Many of the Indian companies are suffering now due to their past borrowings abroad. During last few years external borrowings have risen alarmingly. The total external debt of the country stands around 350 billion dollars much higher than the total foreign exchange on hand. Even within this, the short term borrowings have risen from 13% of total debt in 2005 to 23% currently. Nearly 50% of this short term debt has to be paid back in a years' time. Unless this debt gets rolled over, the country will struggle to pay off this debt and rupee can tumble down to uncomfortable levels. It is worthwhile to remember that the excessive short term external borrowings was the root cause of currency meltdown of countries in Asia Pacific region in mid 90's.India is too close to such a situation.



Remittances by NRI Community:
Non Resident Indians are scattered all over the world are estimated to be in excess of 25 millions. Most of them remit back their earnings to India. It is one of the major sources of foreign exchange for the country. The earnings of NRIs depend on the economic situation prevalent in the country of their residence.
As things stand today, most of this population is scattered around developed economies of USA, UK, Canada, etc. A great number of people are working in middle east region too. Barring the middle east region, the situation in other parts of the world is not conducive enough to expect higher remittances from NRI.
Last year, Govt. of India in its bid to attract and hold dollars, gave tax free status to NRI deposits and freed the interest rates on such deposits. NRI deposits suddenly became attractive. Making best use of interest rate differential between India and rest of the world, a lot of NRIs last year resorted for borrowing in their countries of residences at low interest rates and depositing the same in their NRI deposits. The net result is, they need to service these borrowings now and their remittances could be lesser this year.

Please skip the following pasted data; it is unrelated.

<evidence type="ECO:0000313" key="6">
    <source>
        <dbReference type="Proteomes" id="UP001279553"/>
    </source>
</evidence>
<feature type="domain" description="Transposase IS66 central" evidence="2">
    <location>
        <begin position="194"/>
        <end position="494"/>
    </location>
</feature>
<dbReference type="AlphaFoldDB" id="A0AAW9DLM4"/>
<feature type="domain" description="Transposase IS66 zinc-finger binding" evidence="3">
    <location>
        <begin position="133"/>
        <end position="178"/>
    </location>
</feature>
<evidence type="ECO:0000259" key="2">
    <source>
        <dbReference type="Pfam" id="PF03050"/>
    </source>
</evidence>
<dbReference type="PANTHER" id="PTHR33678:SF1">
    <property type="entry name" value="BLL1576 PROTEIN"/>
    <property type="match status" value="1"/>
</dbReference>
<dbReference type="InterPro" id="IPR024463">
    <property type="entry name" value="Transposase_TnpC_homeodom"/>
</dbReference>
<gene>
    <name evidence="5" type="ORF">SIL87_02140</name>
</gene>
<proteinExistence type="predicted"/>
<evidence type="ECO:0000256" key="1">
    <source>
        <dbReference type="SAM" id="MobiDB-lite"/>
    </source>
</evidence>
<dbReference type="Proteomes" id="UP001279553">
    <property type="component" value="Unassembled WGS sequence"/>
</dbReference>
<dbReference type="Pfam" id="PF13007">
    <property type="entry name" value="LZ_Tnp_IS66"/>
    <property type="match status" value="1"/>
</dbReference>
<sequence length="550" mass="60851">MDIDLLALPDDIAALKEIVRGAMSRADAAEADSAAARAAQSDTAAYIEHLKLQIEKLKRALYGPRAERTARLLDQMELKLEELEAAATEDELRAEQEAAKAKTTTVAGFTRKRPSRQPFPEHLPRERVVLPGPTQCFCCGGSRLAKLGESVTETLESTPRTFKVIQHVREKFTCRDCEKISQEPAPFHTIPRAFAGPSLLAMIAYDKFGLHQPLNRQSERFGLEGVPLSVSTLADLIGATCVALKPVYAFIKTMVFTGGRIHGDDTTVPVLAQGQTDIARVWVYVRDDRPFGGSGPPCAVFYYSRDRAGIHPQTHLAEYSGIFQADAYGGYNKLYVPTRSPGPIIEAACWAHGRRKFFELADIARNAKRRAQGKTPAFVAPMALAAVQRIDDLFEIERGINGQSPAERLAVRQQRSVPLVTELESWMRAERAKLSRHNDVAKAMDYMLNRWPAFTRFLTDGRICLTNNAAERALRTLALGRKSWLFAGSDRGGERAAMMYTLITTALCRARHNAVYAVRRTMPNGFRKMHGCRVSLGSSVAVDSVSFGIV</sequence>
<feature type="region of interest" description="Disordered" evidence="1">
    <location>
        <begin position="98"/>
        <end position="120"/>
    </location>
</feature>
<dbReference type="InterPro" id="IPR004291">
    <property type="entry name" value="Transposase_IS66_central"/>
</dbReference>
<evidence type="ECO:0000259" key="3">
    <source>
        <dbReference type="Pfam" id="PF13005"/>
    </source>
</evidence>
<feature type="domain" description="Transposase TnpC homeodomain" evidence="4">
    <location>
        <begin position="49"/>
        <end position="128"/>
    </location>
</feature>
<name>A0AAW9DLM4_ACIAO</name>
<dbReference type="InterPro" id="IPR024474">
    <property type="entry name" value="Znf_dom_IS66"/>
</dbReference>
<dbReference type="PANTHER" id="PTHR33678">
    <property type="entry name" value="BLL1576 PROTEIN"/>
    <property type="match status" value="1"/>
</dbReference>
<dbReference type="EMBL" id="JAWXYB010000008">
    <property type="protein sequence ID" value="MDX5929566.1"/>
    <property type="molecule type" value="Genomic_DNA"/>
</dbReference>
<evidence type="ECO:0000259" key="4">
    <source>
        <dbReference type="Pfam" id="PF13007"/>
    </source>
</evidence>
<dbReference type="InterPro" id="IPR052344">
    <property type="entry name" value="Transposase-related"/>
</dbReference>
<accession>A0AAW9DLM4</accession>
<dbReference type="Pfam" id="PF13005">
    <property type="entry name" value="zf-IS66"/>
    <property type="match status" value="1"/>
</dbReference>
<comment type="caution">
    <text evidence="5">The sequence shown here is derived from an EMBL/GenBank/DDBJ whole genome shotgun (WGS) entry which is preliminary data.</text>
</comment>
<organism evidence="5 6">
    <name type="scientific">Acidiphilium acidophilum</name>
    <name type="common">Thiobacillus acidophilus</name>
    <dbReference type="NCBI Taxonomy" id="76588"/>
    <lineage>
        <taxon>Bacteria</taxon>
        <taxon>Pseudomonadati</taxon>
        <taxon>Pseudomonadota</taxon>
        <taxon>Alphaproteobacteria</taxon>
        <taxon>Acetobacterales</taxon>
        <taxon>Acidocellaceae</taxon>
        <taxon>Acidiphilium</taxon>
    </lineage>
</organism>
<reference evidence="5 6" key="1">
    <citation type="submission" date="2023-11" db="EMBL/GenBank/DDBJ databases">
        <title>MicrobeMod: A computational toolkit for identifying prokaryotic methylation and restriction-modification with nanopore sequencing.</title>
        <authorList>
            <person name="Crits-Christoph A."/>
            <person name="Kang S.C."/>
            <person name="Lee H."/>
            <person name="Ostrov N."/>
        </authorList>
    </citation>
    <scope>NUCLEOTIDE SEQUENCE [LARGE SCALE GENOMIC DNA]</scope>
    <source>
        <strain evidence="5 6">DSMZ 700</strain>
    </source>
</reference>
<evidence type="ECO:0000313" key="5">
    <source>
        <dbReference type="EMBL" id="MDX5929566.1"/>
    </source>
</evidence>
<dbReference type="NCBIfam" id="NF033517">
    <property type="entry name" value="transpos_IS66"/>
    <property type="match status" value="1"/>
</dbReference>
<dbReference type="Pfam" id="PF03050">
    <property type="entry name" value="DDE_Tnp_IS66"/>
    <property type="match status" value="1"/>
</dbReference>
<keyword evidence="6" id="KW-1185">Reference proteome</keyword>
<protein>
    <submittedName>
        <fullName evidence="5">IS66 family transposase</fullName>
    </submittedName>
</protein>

Similarly the attraction of bubbling real estate has made NRIs borrow outside and remit dollars back home during past couple of years. These loans too need to be serviced, resulting in low remittances this year. Considering all this, higher level of dollar remittances from NRI community cannot be expected this time. The cause of Rupee devaluation cannot find support at NRI remittance level.

The only hope - FII inflows( Foreign Institutional investors) and other Capital account receipts:
Amidst all the negatives pulling down the rupee against the dollar, the only counter weight holding rupee is the relentless FII flows into the country. If situation in India is so bad, why are FIIs pouring money into India? The answer is not simple. The reasons could be many.
In a world which is slowing at many places, there are very few pockets which still offer growth. India is one of them. The returns from US treasuries has peaked and bonds are expected to be on a downward trajectory.  A huge amount of money is exiting US Government bonds and finding place elsewhere in the world.  India is one of them. India has been constantly increasing the limits for FII to invest in Indian bonds which carry attractive coupon rates. RBI has also increased limits for external commercial borrowings several times during last two years.
Round tripping of money Indians held abroad entering back through FII route cannot be ruled out. The calendar year 2012 saw India receiving 30 billion dollars ( 1,65,000 crores) and January 2013 saw another 25,000 crores coming in through FII route. The worst part is, all that huge influx of cash was not able to push the rupee anywhere near previous levels. After seeing a lowest of 57 per dollar, rupee could hardly recover to 54. 
This shows the magnitude of problem on hand. Rupee, even to stay where it is, needs huge inflow of dollars from FII.  The music of FII inflows should continue nonstop for the rupee to hold on!!! Let's forget music stopping all together, it can't even be muted, situation is so grave. But there is no guarantee of continuous and uninterrupted dollar flows. The risk and chances of rupee sliding down are heavy.